IM Lake Placid had been on my mind for a while. Although I had tried to not freak myself out too much about it I could not help having it pop into my head every once in a while in the weeks leading into it. Daydreaming, about what it would be like to one day win that race. Well, I still can’t believe that day came and went, and I actually won. Here is a little recap of how it unfolded. Thanks to my friend Jim for the race pictures.
Race morning was a bit cloudy and rainy, although the day would turn out pretty perfectly, some cloud cover, a bit of sun, warm but never cold or hot.
The swim start was smooth, too smooth almost and soon I found myself in the lead, with nobody tapping on my feet to go faster. So I just put my head down and swam, not really sure what was going on behind me.
I ended up exiting the water first, even beating the boys out of transition. It was pretty fun to be leading a race this big overall for a few moments.
Onto the bike, and although the roads were wet the sky was looking fine. It took a few kilometers to get into a rhythm, the hills came and went, and soon I felt like I was flying along the flat stretches. A couple of the pro men went by, and then more empty, long stretches of road, just for me and Scarto (the name of my Cervelo P4). Then a small group of pro men came by, and passed me pretty slowly, so now I had a something to focus on, keeping them in sight. That made the rest of the first loop, and half of the second loop fly by, before I found myself completely solo again, but this time the wind picked up, and made the last uphill 15 km stretch into transition a bit more of a battle. I had seen some of the other girls at the two bike turnarounds, and it looked like I had a fairly good gap, not sure exactly how much, but since things can change by heaps and bounds in an ironman I did not spend too much time thinking about it. I just focused on getting to the end of that bike ride, with some fluid and food in my system, and hopefully a good run in my legs.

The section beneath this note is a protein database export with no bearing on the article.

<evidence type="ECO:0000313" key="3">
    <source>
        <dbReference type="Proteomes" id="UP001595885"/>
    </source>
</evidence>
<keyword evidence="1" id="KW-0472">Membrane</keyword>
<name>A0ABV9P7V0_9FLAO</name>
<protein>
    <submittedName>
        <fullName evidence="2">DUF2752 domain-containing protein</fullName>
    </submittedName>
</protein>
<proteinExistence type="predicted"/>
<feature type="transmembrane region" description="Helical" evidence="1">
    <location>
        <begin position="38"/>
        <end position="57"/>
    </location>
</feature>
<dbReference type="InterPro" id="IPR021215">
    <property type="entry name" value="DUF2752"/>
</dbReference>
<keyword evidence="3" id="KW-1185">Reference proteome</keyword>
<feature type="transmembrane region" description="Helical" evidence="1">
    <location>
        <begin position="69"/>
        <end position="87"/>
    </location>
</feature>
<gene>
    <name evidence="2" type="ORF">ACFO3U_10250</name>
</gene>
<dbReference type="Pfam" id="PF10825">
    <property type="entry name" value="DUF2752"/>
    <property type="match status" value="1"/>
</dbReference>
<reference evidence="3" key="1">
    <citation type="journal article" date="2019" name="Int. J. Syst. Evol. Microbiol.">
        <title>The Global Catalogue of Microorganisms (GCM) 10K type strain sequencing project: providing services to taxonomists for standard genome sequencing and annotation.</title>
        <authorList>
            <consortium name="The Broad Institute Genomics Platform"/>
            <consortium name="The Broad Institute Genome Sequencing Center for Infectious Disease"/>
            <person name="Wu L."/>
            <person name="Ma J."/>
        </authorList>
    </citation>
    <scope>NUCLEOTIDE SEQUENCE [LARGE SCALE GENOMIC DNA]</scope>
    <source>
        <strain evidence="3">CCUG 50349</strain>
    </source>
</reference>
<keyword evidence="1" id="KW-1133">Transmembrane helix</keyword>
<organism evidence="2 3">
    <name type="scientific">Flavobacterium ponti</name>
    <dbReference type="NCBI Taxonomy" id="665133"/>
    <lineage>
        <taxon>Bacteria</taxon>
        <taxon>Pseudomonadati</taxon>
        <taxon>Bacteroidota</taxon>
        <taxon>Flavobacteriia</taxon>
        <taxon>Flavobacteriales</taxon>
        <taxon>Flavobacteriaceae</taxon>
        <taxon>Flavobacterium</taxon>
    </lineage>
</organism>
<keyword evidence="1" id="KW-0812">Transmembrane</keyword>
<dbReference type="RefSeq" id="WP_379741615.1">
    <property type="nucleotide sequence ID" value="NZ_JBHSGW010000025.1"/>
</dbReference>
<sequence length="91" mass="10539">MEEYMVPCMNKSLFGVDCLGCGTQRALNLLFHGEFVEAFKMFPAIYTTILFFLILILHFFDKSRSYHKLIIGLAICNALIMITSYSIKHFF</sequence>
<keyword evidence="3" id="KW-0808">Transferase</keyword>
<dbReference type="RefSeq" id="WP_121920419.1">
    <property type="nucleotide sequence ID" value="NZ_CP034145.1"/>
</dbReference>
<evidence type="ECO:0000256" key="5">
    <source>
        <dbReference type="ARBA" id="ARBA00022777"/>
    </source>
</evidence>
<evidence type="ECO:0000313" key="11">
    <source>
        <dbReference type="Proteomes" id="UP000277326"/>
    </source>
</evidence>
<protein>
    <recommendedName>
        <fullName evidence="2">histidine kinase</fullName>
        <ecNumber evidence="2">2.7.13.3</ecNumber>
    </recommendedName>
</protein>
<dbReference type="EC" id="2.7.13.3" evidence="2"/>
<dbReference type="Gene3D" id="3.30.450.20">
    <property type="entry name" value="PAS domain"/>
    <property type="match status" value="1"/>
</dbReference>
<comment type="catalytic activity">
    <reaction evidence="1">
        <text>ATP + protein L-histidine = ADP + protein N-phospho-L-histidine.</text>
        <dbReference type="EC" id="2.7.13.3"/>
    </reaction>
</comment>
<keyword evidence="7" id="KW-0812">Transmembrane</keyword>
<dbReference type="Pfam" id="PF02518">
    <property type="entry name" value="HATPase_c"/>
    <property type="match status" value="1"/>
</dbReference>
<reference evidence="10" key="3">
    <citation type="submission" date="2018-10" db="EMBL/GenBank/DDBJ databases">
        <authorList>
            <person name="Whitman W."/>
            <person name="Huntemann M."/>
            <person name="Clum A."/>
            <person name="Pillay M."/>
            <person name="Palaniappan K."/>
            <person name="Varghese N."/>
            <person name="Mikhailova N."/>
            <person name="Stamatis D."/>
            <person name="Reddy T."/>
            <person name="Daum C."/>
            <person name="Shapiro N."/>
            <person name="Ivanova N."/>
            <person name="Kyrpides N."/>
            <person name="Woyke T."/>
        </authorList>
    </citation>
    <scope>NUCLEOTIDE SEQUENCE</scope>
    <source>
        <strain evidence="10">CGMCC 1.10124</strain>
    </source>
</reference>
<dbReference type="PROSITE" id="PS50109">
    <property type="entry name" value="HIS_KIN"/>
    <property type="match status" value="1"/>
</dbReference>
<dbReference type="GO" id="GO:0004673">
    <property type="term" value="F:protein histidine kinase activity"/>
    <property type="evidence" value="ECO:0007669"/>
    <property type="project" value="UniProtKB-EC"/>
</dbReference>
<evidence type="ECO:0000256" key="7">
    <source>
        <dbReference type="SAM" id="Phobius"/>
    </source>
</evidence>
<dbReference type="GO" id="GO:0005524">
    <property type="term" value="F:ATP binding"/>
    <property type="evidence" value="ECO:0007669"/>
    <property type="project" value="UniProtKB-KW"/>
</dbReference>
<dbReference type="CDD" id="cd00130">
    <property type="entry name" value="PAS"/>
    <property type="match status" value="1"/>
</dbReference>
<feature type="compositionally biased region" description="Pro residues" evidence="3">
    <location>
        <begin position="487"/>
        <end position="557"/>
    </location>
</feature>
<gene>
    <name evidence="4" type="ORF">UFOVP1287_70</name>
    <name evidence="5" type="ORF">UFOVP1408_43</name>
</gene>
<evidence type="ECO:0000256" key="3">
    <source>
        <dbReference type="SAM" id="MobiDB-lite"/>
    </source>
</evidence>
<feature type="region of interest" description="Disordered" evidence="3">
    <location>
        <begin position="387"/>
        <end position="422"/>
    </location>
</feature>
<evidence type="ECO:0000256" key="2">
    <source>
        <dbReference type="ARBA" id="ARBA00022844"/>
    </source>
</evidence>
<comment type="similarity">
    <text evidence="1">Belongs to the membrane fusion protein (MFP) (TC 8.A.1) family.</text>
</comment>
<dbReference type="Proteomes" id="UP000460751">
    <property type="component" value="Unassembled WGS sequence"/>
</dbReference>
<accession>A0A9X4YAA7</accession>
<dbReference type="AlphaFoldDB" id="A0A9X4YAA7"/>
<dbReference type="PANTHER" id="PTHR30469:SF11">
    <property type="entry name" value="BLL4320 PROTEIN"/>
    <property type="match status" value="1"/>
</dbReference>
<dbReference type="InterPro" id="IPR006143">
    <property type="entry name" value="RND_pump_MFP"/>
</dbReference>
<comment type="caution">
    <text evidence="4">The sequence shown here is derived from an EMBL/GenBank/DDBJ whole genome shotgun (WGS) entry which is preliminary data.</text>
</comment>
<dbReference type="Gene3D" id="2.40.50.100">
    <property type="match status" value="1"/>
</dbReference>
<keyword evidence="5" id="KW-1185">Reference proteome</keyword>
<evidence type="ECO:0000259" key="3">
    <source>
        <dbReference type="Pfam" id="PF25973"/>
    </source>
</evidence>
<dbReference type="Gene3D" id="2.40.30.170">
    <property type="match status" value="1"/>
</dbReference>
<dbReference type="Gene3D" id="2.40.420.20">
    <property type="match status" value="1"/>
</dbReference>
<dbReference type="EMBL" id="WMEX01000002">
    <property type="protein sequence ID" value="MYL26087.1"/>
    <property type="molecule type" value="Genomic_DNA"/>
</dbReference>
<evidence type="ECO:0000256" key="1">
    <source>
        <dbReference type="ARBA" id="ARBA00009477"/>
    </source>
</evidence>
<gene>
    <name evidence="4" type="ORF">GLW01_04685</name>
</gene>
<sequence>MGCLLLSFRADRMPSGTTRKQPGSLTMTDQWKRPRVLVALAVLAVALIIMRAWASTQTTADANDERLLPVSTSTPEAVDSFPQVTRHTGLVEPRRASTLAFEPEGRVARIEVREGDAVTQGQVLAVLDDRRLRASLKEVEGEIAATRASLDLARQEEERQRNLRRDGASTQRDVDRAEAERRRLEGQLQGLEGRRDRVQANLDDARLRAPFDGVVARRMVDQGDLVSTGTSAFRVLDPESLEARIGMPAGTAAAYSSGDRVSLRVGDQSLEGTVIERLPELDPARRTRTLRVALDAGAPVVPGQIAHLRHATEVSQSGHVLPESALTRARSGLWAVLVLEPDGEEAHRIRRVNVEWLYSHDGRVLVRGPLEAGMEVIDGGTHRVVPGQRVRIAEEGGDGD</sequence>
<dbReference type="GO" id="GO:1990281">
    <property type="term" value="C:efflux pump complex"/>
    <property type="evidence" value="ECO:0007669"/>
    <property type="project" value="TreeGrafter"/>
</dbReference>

Onto the run, not really sure who is in second or third, or how far behind. But at that moment it did not really matter, all I could do was put one foot in front of the other and run, as long and as fast as I could. First 10 km, feeling good, second 10 km, feeling fine, third 10 km ok, it was starting to hurt. Last 10 km-doing crazy math in my head- how many seconds in a minute again? And how long does it take to run a mile and if so how long will the next 3 miles take- wow that sounds like a long time- better not think about that. How about I just look at all the pretty colours of outfits on people running opposite me. How many more aid stations am I going to run trough? If I have Coke at this aid station what should I have at the next one? Wow, my legs hurt, I wonder if they will hurt even more a few kilometers from now?
The last few kilometers the spectators were spectacular, so much energy and cheering, it was amazing. It caught me off guard when as I passed one of the runners he said “congratulations”- it was too good and too early to believe it, so I didn’t, not until I rounded the bend on the speed skating oval where the finish line is, and finally saw the finish line. Unreal!
Wow, I still can’t believe it.
A huge thanks to Team TBB, Brett, Alex, all my super speedy team mates, Avia, Blue Seventy, Cervelo and to anyone and everyone out there cheering, racing or just following along on the web. And to my mom, brother and husband for all the support, before, during and after the race of course.